“Securing the United States Bulk-Power System” “noted that as the backbone of our Nation’s energy infrastructure, the Bulk-Power System is fundamental to national security, emergency services, critical infrastructure, and the economy.”

U.S. Electrical utilities across the country have been facing multi-year supply chain issues since the pandemic and shortages of electrical equipment and transformers. “Large orders for pad-mounted transformers, which typically took between 6–12 weeks to fulfill in 2020, now have 52–86 weeks lead times.”

Securing the United States Bulk-Power System Executive Order

Without a stable Power Grid and energy supply, the United State’s health and welfare are threatened, and the economy cannot function. 

16 Critical Sectors of the U.S. Economy That Can Not Operate Without Large Power Transformers

16 Critical Sectors of the U.S. Economy That Can Not Operate Without Large Power Transformers
CISA’s 16 Critical Sectors of the U.S. Economy

Of the 16 Critical Sectors of the U.S. Economy, the U.S. Cybersecurity and Infrastructure Security Agency says that the Energy Sector is the most critical because it is required for all critical infrastructure sectors.

This is especially true of the top four, which are Energy, Communications, Transportation, and Water.

The 16 critical sectors of the economy that could not operate without large transformers are as follows: 

16 Critical Sectors of the U.S. Economy

  1. Chemical
  2. Commercial Facilities 
  3. Communications 
  4. Critical Manufacturing 
  5. Dams 
  6. Defense Industrial Base 
  7. Emergency Services 
  8. Energy
  9. Financial Services 
  10. Government Facilities 
  11. Healthcare and Public Health 
  12. Information Technology 
  13. Nuclear Reactors, Materials, and Waste
  14. Transportation Systems 
  15. Water and Wastewater Systems 
  16. Food and Agriculture 

The average age of large power transformers in U.S. power grids is 38 to 40 years old. Because a single one is about two-and-a-half times as heavy as a House, you don’t just go pick one up at Home Depot.

Coast-to-Coast Blackout Federal Energy Regulatory Commission Report

According to the U.S. Department of Energy, over 90 percent of the electricity consumed in the U.S. passes through large power transformers. If several LPTs were to break down simultaneously, either from severe weather or terrorism, it would be extremely difficult to replace them for months or years. 

According to the FERC analysis, a 2014 Federal Energy Regulatory Commission leaked a report in a Wall Street Journal article and found that the “U.S. could suffer a coast-to-coast blackout,” and indicates that knocking out only nine key U.S. Substations could plunge the country into darkness for weeks, months, or possibly years.

If several sections of the American grid go down simultaneously, the shutdowns can cascade into rolling blackouts. A scenario such as this set off the Great Northeast Blackout in 2003, when 21 power plants shut down in just three minutes leaving approximately 50 million people without power.

What Happens if the American Power Grid Goes Down?

What Happens if the American Power Grid Goes Down?
Picture from the Tech Evaluate article “What Happens if the American Power Grid Goes Down?”

Our article “What Happens if the American Power Grid Goes Down?” discusses key issues below with an American power grid collapse and what to do

  • Potential Outcomes if the American Power Grid Goes Down
  • Economic Losses
  • National Security Risk
  • Threats to the Healthcare System
  • Personal Devastation
  • Power Grid Failure Cause Percentages
  • Some of Recent Histories Power Outages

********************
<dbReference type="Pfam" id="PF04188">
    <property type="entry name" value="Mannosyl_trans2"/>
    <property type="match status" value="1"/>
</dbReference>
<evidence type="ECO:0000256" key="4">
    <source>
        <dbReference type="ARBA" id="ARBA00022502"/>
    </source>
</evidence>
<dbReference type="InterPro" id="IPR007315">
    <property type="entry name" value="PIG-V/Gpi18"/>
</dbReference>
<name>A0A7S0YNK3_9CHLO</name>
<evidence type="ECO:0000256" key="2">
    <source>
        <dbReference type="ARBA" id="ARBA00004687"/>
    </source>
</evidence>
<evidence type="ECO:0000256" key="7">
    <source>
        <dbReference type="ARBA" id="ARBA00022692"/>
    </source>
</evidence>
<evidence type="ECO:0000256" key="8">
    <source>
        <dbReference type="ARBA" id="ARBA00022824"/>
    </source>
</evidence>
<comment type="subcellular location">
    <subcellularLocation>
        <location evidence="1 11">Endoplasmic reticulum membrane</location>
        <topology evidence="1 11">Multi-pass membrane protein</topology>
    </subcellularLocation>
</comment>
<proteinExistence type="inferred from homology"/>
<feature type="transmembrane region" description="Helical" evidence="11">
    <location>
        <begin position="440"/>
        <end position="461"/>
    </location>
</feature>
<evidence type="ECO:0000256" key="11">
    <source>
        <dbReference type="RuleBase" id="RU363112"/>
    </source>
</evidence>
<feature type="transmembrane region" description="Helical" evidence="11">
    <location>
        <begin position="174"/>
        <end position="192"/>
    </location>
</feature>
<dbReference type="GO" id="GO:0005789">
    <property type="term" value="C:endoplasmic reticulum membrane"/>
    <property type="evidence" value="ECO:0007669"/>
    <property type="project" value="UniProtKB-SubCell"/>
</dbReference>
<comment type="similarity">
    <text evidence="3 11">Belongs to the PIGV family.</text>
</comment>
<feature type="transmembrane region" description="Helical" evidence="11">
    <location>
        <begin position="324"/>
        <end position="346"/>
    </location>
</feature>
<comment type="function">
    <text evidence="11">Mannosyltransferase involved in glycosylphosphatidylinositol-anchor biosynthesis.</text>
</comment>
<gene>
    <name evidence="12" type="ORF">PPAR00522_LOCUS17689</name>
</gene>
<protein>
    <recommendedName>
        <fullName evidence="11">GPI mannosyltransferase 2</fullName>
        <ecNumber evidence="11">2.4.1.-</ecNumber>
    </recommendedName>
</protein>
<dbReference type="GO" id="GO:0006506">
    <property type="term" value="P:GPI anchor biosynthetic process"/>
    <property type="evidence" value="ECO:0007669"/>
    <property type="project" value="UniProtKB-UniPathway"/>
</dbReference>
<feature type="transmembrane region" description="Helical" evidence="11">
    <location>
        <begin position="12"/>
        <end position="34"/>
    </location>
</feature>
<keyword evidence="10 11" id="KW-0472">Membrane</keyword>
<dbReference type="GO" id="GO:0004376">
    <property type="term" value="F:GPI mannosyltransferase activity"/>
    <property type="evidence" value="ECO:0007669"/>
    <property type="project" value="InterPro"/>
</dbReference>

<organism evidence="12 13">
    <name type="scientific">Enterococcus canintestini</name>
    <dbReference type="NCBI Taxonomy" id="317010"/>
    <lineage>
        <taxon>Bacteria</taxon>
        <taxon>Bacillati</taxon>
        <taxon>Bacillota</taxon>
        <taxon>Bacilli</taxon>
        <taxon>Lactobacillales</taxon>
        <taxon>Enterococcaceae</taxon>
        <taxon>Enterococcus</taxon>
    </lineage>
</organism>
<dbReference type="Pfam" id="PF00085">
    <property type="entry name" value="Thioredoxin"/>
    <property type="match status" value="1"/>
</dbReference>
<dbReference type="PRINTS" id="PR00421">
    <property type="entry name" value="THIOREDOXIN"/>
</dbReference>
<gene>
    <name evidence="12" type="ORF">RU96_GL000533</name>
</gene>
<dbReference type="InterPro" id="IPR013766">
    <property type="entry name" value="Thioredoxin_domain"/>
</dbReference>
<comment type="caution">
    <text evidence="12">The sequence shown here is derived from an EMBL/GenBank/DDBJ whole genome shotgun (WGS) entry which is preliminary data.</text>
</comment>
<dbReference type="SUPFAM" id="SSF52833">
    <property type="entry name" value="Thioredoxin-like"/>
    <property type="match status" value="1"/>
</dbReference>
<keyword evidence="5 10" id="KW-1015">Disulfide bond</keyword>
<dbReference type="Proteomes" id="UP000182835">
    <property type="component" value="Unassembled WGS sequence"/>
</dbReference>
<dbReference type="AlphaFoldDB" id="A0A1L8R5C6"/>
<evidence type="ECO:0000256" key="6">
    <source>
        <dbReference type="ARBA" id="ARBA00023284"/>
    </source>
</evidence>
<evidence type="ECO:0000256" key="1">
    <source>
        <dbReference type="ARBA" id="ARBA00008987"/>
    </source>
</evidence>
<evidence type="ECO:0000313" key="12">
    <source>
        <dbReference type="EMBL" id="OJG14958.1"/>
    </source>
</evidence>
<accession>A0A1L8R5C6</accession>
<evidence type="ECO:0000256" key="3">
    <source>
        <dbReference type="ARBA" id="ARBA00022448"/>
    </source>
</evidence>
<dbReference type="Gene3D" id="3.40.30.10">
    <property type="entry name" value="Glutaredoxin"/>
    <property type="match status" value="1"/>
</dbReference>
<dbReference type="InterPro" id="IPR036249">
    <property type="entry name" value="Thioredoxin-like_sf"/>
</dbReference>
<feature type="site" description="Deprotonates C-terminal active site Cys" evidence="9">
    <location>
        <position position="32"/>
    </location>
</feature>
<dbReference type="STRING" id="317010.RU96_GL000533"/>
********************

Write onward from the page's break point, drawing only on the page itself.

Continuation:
• Weather Caused Power Grid Outages
  • The Age of Cyber Warfare
  • Protecting The Power Grid
  • A “Perfect” Solar Storm
  • Power Grid Failures Around the World
  • What to do if the U.S. Power Grid Goes Down
Combo Propane Gas Hybrid and Solar Generators.
Amazon.com Hybrid Dual Fuel Generators

Amazon Recommendations for Hybrid Duel Fuel Generators

Why Is California Having Power Outages?

Stress on the California Power Grid leads to power outages.

The power grid is strained amid what California officials have called “unprecedented prolonged heat waves and drought.” With 40 million people in the state and the 5th largest economy in the world, the aging power grid is overwhelmed.

Due to drought, California is forecast to lose half of the hydroelectricity it normally generates. The Colorado River is experiencing unprecedented stress from drought by being overused by many western states. 

Hoover Dam, one of the suppliers of hydroelectricity to California, is almost to its tipping point and will no longer be able to produce power if Lake Mead drops below 950 feet.

Lake Mead also has a dead-pool level of 895 feet and is the point at which water won’t flow freely through Hoover Dam and generate power. Instead, power would be needed to pump water through the dam.

U.S. Drought and Hydroelectricity

U.S. Drought and Hydroelectricity
Hoover Dam Hydroelectric power transmission lines on the Colorado River and Lake Mead on the Arizona – Nevada border.

These drought scenarios in California losing portions of its hydroelectricity from Hoover Dam and Lake Mead also apply to Lake Powel, Arizona, and other western states. Hydropower accounts for more than 22 percent of all the electricity generation in 13 western U.S. states.

“In 2021, a historic drought that affected much of the western United States led to reduced water supply and, as a result, lower hydropower generation in the Pacific Northwest and California. Electricity generation at California’s hydropower plants last year was 48% below the 10-year average (2011–2020). Mar 30, 2022”

U.S. Energy Information Administration (EIA) Drought effects on hydroelectricity generation in the western U.S. differentiated by region in 2021 3/30/2022

The 13 Western U.S. States and their percentage of Hydroelectricity generation.

StateTotal Megawatt Hours (MWh)Hydro-power as a % of TotalPowered & Non-powered Dams
Alaska6,203,23023%96
Arizona110,126,6005.40%346
California199,997,70012.27%1,468
Colorado53,396,3002.36%1,795
Hawaii9,813,7950.93%138
Idaho15,741,96057.81%428
Montana27,573,22036.10%2,916
Nevada36,494,4807.35%512
New Mexico36,042,3200.51%519
Oregon60,164,74055.61%935
Utah42,822,5701.48%795
Washington113,321,30068.75%746
Wyoming52,395,1101.37%1,416
*National Hydropower Association Western U.S. Hydro Generation 2013

Paleoclimatology

Paleoclimatology
Blue Glacier Ice

Paleoclimatology is the study of the Earths climate history. Paleoclimatology data is atained from sources like ice sheets, glaciers, tree rings, shells, microfossils, corals, stalagmites, and ocean and lake sediments